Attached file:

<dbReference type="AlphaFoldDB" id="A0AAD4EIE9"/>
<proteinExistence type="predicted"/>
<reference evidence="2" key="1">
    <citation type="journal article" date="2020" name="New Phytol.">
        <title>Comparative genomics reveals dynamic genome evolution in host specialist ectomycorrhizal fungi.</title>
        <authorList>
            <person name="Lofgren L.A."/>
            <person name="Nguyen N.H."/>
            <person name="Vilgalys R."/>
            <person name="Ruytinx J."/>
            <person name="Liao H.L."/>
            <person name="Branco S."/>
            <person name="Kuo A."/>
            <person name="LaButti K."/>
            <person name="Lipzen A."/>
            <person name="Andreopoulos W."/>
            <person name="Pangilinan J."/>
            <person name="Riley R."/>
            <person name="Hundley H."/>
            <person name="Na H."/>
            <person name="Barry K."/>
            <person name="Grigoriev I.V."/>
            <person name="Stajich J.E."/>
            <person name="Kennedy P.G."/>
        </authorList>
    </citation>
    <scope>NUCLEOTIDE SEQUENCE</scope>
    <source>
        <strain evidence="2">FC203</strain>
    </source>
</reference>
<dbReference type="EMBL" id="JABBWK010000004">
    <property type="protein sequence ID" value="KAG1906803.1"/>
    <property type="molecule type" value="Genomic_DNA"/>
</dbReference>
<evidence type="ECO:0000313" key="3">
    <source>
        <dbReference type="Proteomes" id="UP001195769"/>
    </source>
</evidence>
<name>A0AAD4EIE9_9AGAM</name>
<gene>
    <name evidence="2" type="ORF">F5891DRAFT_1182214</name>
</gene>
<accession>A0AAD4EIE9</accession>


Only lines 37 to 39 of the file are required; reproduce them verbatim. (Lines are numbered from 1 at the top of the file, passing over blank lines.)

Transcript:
    <source>
        <dbReference type="Proteomes" id="UP001195769"/>
    </source>